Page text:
AUSTRALIAN OPEN 2013
Ferrer, Tipsarevic Advance; Monaco Ousted
by ATP Staff|
Fourth seed David Ferrer was untroubled in his first-round match at the Australian Open on Monday, dismissing Belgium’s Olivier Rochus 6-3, 6-4, 6-2 in one hour and 50 minutes. The Spaniard hit 30 winners to just 17 unforced errors and broke serve six times from 15 opportunities.
The 31-year-old Ferrer has won eight of his first nine matches in 2013, reaching the semi-finals at the Qatar ExxonMobil Open in Doha (l. to Davydenko) before winning the Heineken Open title in Auckland for the fourth time last week (d. Kohlschreiber). He reached the Australian Open semi-finals two years ago, beating Rafael Nadal before losing to Andy Murray, and was a quarter-finalist last year (l. to Djokovic).
Eighth seed Janko Tipsarevic ended Lleyton Hewitt’s hopes of a dream run in his 17th Australian Open appearance, beating the 2005 finalist 7-6(4), 7-5, 6-3 in the Rod Laver Arena night session. The Serbian, who opened his 2013 ATP World Tour season with victory at the Aircel Chennai Open (d. Bautista-Agut), needed just over three hours to close out the 31-year-old Hewitt’s challenge.
"I think Lleyton Hewitt is as tough as it gets for a first round Australian Open [match], first Grand Slam of the year," said Tipsarevic. "I cannot tell you how happy I am, first of all, that I managed to win, and second of all, to win in straight sets.
"I have confidence from two weeks ago, because I won an event. I really look forward to going deep in this tournament."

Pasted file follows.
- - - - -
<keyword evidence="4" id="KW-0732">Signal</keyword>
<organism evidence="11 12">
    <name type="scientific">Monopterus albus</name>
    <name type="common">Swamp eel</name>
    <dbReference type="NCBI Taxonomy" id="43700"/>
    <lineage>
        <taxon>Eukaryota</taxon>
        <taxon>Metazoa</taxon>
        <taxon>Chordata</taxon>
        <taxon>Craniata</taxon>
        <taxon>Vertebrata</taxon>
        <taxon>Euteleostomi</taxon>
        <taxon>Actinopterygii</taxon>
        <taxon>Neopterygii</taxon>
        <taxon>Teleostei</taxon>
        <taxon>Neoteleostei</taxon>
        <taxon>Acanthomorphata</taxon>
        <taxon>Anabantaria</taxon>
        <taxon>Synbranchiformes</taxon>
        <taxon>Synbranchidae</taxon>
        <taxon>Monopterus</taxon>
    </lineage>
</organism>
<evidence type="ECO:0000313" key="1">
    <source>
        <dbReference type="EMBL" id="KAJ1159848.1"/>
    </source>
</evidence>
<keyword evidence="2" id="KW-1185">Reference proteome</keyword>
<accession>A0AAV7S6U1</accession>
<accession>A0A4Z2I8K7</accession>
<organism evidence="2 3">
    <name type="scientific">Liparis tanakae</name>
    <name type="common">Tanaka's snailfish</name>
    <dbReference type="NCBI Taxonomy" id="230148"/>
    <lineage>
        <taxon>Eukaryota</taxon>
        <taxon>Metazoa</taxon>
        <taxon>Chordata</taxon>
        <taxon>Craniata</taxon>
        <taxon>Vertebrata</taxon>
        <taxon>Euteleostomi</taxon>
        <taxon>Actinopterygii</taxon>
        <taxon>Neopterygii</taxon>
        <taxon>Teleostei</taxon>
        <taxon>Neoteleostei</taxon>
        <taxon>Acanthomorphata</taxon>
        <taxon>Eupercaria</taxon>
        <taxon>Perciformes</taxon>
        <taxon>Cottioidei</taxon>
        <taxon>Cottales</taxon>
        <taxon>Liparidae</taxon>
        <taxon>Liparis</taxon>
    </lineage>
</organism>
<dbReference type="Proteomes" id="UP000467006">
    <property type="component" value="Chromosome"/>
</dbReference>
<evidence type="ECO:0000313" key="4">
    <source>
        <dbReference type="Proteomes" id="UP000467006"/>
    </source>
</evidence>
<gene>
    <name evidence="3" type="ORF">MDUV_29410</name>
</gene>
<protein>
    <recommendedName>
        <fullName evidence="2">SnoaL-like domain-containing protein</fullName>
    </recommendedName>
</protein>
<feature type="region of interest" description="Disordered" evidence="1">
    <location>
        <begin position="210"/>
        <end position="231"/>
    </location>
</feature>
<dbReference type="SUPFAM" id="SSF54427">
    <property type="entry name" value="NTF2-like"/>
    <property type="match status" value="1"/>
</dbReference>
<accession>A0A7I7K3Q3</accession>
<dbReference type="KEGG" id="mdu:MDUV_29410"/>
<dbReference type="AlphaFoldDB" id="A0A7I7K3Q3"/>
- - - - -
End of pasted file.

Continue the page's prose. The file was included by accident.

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After losing the first set in a tie-break, Hewitt opened up a 3-0 double break advantage in the second set and served to level the match at 5-4. Tipsarevic fought back, though and reeled off six successive games to lead by two sets and 3-0 in the third. Hewitt rallied to level at 3-3, but was broken in the eighth game before Tipsarevic served out the win.
Adelaide native Hewitt’s best effort in 17 appearances at Melbourne Park came in 2005, when he finished runner-up to Marat Safin. He was looking to back up a run to the fourth round last year, when he fell to Djokovic. "I could have easily been up two sets to love," said Hewitt. "Against quality players, you have got to take those chances obviously. But to his credit, he raised his level and played some great points."
The first significant upset of the tournament came when World No. 79 Andrey Kuznetsov ousted 11th-seeded Argentine Juan Monaco 7-6(3), 6-1, 6-1 in just under two hours. The 21-year-old Russian had not won a match coming into the Australian Open, but broke serve nine times to record the biggest win of his career.
Russian No. 23 seed Mikhail Youzhny inflicted a second year of heartache on Australian Matthew Ebden at Melbourne Park. The Russian rallied from two sets down and saved one match point at 4-5 in the fourth set as he prevailed 4-6, 6-7(0), 6-2, 7-6(4), 6-3 in just under four hours. Last year, Ebden surrendered a two-set lead in a second-round defeat to Kei Nishikori.
Jerzy Janowicz, the No. 24 seed from Poland, made his Australian Open main draw debut with a 7-5, 6-4, 6-3 victory over Italy’s Simone Bolelli. He goes onto face India’s Somdev Devvarman, who dismissed German Bjorn Phau 6-3, 6-2, 6-3.
Marcos Baghdatis, the No. 28 seed, was taken the distance by Spanish left-hander Albert Ramos in a taxing first-round win. The Cypriot, a runner-up in Melbourne six years ago (l. to Federer), fired 21 aces and hit 61 winners as he overcame the No. 51-ranked Ramos 6-7(0), 7-6(4), 6-4, 3-6, 6-3 in four hours and 15 minutes.